Another day, I was minding my own business, walking with a bag of butter I had managed to buy after my first long trip to the dairy, when I saw two men being disgorged from a long distance bus. The men, big strapping young men with the face of those from the far or mid-west, then stared at me and my crutch with unabashed contempt, and made some sneering sounds. I looked back at them, amazed at their handsome oafishness. Did these men not know how dumb they looked, harassing a woman with an elbow crutch? But they seemed quite oblivious to how mean and cruel they looked. It occurred to me that where they came from, sneering at a woman with a disability was probably the height of manliness, and something that bolstered their status and prestige. I glared at the man, but he only looked back at me with the most startling emotion of all—a hint of hatred. They were only doing what had been taught to them by a patriarchal Hinduism. That day I got a taste of what it feels like to be a woman in a different part of my own country—the far-west, or the mid-west, where women are still treated like animals if they ever have the misfortune to ever need a walking aid. And this, I realize, is what is wrong with Hinduism, despite all the love Krishna tells us is in our culture: unlike the Christians, we never made a real effort to address disability, and to teach people that these misfortunes can befall anyone. Having a sports injury is a normal everyday part of life in America: even the worst behaved person in America would not deliberately target those with disabilities. And yet, in Nepal, it is obviously still something that we have not learnt to be practical about, and deal with in a compassionate manner.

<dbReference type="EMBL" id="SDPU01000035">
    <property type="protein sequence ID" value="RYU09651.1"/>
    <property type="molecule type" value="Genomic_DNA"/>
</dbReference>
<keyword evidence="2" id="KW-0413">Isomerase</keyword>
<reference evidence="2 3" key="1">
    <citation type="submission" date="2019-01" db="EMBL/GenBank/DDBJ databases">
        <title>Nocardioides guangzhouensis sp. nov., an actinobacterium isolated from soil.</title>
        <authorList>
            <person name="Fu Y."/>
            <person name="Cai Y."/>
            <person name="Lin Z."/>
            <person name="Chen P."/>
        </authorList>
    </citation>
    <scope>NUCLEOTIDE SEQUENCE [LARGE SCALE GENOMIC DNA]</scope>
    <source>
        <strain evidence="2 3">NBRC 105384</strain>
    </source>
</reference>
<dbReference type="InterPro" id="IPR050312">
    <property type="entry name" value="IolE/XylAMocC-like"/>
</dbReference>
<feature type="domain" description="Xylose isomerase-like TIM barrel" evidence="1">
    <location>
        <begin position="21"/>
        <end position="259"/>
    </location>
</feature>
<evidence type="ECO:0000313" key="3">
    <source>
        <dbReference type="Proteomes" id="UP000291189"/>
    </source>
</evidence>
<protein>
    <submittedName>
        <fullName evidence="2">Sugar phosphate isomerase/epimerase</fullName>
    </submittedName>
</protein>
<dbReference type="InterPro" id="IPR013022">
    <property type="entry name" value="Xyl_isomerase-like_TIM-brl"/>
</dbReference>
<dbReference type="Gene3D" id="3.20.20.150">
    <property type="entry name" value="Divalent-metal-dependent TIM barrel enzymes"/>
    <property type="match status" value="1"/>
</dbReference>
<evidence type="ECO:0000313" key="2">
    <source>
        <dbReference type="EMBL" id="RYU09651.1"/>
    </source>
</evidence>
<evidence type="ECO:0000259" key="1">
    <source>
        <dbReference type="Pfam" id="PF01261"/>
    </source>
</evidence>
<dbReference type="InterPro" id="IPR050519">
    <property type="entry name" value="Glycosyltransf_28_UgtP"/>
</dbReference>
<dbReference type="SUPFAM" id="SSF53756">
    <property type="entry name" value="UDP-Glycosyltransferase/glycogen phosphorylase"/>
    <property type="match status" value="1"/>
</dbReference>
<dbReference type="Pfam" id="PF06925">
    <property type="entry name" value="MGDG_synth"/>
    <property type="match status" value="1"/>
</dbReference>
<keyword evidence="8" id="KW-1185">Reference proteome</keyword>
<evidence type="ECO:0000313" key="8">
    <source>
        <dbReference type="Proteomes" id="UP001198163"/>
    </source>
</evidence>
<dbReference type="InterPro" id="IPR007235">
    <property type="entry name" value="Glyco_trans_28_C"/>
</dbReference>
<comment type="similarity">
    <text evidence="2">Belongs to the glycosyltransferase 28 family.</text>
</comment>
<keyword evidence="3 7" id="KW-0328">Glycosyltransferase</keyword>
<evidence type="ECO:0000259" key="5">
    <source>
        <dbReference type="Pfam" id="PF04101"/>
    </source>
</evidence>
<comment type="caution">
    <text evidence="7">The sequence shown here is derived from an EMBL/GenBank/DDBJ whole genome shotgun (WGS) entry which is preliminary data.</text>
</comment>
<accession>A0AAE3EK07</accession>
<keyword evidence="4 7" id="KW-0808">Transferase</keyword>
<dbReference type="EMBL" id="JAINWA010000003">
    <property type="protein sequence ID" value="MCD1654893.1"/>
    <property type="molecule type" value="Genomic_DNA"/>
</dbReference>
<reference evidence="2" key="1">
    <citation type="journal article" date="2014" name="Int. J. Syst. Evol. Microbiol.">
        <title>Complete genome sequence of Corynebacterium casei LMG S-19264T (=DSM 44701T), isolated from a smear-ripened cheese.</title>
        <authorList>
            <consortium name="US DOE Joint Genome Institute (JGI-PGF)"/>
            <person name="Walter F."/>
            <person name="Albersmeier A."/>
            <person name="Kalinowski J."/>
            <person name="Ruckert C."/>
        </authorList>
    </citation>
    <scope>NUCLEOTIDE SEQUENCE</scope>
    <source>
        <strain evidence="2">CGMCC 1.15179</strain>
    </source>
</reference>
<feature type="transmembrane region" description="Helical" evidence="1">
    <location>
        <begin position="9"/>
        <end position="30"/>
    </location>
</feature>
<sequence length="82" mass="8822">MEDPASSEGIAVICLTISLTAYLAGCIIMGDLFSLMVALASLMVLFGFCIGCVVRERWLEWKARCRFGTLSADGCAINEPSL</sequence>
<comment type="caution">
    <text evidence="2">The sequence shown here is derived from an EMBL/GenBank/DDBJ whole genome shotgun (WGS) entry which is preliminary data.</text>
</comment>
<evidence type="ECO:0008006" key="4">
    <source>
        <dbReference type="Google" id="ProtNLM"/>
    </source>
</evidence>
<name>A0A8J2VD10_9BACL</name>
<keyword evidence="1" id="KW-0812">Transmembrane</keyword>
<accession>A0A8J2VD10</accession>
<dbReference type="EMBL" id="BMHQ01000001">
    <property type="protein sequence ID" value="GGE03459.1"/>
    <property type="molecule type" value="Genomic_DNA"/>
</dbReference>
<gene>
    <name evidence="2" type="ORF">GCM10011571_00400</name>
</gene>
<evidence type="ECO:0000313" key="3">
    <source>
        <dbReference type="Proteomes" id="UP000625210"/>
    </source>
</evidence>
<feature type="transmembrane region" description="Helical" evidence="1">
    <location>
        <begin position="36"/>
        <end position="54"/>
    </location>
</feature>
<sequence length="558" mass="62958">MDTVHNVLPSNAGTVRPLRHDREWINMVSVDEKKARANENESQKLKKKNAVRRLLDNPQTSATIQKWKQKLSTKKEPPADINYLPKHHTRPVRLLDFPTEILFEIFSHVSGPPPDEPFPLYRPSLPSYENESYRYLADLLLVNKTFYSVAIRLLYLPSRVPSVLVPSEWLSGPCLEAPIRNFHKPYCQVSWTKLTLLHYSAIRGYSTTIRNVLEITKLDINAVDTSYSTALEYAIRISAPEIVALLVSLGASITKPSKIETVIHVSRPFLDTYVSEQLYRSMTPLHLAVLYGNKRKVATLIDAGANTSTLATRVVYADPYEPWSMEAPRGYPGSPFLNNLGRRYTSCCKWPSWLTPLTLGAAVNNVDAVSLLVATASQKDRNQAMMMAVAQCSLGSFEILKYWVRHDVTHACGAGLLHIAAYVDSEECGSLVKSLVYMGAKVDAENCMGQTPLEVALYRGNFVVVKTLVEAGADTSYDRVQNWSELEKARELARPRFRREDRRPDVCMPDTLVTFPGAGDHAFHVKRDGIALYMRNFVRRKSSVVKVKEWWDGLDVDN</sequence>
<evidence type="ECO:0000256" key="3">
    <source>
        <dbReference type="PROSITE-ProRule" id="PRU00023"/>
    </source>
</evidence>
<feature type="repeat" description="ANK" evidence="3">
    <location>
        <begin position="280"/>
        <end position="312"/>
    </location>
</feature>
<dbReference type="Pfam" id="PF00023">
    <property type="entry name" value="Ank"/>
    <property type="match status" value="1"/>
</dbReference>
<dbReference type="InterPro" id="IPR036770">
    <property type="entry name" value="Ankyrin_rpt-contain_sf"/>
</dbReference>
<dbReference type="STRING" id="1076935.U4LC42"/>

I do not want to blame Hinduism for everything. If so, I would also have to blame it for the outpouring of love and concern that people heaped on me the first few days I was able to walk again. Strangers were stopping me on the streets to ask me what happened to me, and how glad they were that I was walking again. One day, my mother and I went out for a walk and a gentleman stopped me, said how he was in his seventies and could almost be my father, how his own daughter had suffered in the same manner and how she had finally recovered and gone to Australia, and how I should not stop doing physiotherapy. “Hai baba, don’t stop physiotherapy hai,” he said, before being on his way. Then a farmer carrying straw on his bicyle asked me if I was now fine, almost as if he knew me, then more people started to stop me on the way. “Humanity,” my mother said to me, using the English word by way of explanation, and making me cry.
A few days ago, I had that glorious moment when I realized I could stand up by myself and do a slow pivot around the vegetable market. Dazzled by the sudden freedom and the colors of the market, I took out my cellphone and was in the process of doing a 360 degree shot around the market when I heard this little voice say: “What is this?” It was a boy about ten, the mischievous Krishna age, and he was pointing to my elbow crutch. Caught up in my photography, I tried to shake him off. In that voice you use to two year olds, I said: “Oh, it’s a stick.” When I looked down after my photograph was done, he was gone. Then I realized how I’d missed the opportunity: here was a little boy who was genuinely interested and asking me, “What happened to you? Are you okay?” And instead of giving him the answer he deserved, I’d brushed him off, much like the mothers who hurried their toddlers past me, muttering “Lets go.” I had missed an opportunity. To tell him that I was injured, but was now getting better. And that this stick was an implement that helped me to be strong and helped me to balance on my feet. And that yes, it could happen to him too, in the future, but that he shouldn’t worry, because when a human being falls down, the whole of humanity picks him or her up, and makes them walk again.